Wednesday, 22 December 2010

Yunnan Province

Our spirits rose as soon as we reached Yunnan Province in the south west of China to find – for the first time since Beijing – clear blue skies, sunshine and good visibility: such a joy after four weeks of smog, haze and cloud. And even with a 50 hour journey to get here, involving a train and seven buses, each one a little more crowded and slower than the last, we’re so glad we came to this part of China.

We spent several days exploring the area around Shaxi, a once important town on the Tea Horse Caravan Trail. The Trail, which stretched from Burma to Northern India, was used to carry tea, sugar and salt from the lowlands to trade for horses and other goods from Tibet, Nepal and India for well over a thousand years, from the Seventh Century until 1949, although it went into decline from the mid-Nineteenth Century. As well products, people, ideas and beliefs also travelled along the Trail, contributing to the enormous ethnic diversity in Yunnan – China’s most diverse province – and bringing Buddhism to Burma. Now however little of the trail remains, most having disappeared under concrete or jungle, or been washed away in the rains.

With the collapse of the caravan route, Shaxi was left isolated by a combination of mountainous terrain and poor roads and it wasn’t until 2002 when it was identified as the best preserved caravan town of the entire trail that foreign investment and tourists started to arrive, and with Swiss money and expertise the town’s old buildings were beautifully restored. We stayed in one of the restored buildings – a caravan inn on the town’s tiny main square, where our bedroom was one of the original horse pens – definitely one of the more beautiful and interesting places we’ve stayed.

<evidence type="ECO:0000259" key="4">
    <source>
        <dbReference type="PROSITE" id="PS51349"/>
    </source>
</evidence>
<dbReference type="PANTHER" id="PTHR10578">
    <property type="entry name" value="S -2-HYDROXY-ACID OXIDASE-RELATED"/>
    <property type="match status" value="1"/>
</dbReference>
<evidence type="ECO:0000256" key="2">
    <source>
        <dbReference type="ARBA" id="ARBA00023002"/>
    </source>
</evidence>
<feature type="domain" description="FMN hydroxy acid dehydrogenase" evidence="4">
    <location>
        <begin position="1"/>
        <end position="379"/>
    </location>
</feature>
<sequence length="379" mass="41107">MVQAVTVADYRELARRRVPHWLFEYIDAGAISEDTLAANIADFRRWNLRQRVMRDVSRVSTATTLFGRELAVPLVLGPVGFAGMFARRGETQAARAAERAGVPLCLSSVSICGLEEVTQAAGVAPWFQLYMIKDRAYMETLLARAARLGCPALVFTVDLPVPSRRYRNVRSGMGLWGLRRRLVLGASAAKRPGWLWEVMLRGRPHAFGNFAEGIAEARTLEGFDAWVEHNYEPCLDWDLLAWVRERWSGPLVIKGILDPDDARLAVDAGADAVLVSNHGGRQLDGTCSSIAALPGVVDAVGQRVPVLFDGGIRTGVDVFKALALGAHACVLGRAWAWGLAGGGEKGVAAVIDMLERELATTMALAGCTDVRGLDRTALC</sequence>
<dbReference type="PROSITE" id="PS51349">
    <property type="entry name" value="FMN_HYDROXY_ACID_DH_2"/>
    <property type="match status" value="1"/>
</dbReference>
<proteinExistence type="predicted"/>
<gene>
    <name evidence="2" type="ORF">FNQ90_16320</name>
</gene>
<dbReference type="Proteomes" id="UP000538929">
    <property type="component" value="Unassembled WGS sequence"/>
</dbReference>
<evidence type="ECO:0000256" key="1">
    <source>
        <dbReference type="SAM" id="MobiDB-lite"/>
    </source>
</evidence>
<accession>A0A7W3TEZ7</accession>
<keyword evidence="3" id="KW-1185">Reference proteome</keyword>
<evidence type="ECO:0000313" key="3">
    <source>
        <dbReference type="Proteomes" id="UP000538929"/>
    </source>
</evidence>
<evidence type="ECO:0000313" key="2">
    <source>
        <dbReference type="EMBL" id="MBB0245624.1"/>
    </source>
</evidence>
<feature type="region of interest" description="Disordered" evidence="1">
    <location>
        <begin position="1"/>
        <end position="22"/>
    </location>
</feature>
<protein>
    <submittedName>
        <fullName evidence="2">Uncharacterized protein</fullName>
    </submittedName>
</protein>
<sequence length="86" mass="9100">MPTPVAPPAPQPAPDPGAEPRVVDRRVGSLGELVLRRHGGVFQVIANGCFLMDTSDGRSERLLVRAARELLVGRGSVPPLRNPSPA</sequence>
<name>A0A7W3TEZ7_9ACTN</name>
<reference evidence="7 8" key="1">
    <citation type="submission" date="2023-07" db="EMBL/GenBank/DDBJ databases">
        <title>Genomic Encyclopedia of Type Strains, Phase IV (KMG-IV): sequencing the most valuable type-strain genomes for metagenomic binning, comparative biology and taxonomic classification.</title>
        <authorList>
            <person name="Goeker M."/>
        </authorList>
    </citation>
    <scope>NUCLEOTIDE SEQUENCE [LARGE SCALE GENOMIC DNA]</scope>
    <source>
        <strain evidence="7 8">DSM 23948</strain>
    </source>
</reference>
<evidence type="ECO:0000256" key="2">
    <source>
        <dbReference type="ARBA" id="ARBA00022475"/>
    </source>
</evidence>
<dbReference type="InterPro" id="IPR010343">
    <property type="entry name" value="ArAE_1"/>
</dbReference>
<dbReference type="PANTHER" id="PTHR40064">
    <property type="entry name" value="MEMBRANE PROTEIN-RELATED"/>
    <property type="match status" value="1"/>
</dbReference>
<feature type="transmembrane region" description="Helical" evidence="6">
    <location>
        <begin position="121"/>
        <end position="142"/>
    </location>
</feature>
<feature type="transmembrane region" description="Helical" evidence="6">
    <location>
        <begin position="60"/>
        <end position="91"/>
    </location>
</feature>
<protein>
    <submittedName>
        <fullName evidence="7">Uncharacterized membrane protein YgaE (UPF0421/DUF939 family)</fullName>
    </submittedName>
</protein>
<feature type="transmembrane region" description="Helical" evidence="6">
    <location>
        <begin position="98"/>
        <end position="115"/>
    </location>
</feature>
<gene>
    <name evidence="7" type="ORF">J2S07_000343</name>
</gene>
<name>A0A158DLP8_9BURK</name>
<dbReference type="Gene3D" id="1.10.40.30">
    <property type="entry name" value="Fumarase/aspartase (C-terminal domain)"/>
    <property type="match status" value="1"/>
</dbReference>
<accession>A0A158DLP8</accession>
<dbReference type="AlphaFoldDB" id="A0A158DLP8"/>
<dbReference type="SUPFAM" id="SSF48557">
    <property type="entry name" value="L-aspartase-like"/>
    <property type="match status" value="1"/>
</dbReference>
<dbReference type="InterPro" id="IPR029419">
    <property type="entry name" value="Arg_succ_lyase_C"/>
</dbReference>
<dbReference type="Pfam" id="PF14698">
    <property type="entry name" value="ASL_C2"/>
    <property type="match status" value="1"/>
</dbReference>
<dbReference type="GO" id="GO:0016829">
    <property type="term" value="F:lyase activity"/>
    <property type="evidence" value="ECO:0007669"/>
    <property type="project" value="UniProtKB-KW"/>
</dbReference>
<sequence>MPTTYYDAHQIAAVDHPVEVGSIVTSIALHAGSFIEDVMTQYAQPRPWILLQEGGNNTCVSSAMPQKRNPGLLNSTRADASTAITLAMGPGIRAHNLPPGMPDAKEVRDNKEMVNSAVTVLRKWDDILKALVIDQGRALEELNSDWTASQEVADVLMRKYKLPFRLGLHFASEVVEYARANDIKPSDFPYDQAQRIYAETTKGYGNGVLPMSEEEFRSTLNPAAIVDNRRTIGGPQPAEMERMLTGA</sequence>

The architecture in and around Shaxi was also amongst the most interesting and beautiful we’ve seen in China, in stark contrast to the (partially) tiled concrete and breeze block that dominates most Chinese cities. Almost all the buildings, including our hostel, were built of mud bricks that glow honey colour in the sunshine. The majority are two storeys high, and built around an internal courtyard so that, like traditional Arab houses, they face inwards, with rooms opening out onto the courtyard rather than onto the street. The alleyways between the houses are narrow, and the external walls of the houses are blank, interrupted only by the doorways. The lower floor rooms tend to be used for animals and storage, with corn, chilis and grain laid out to dry on the floor of the courtyard, and the upper floor rooms used for living quarters.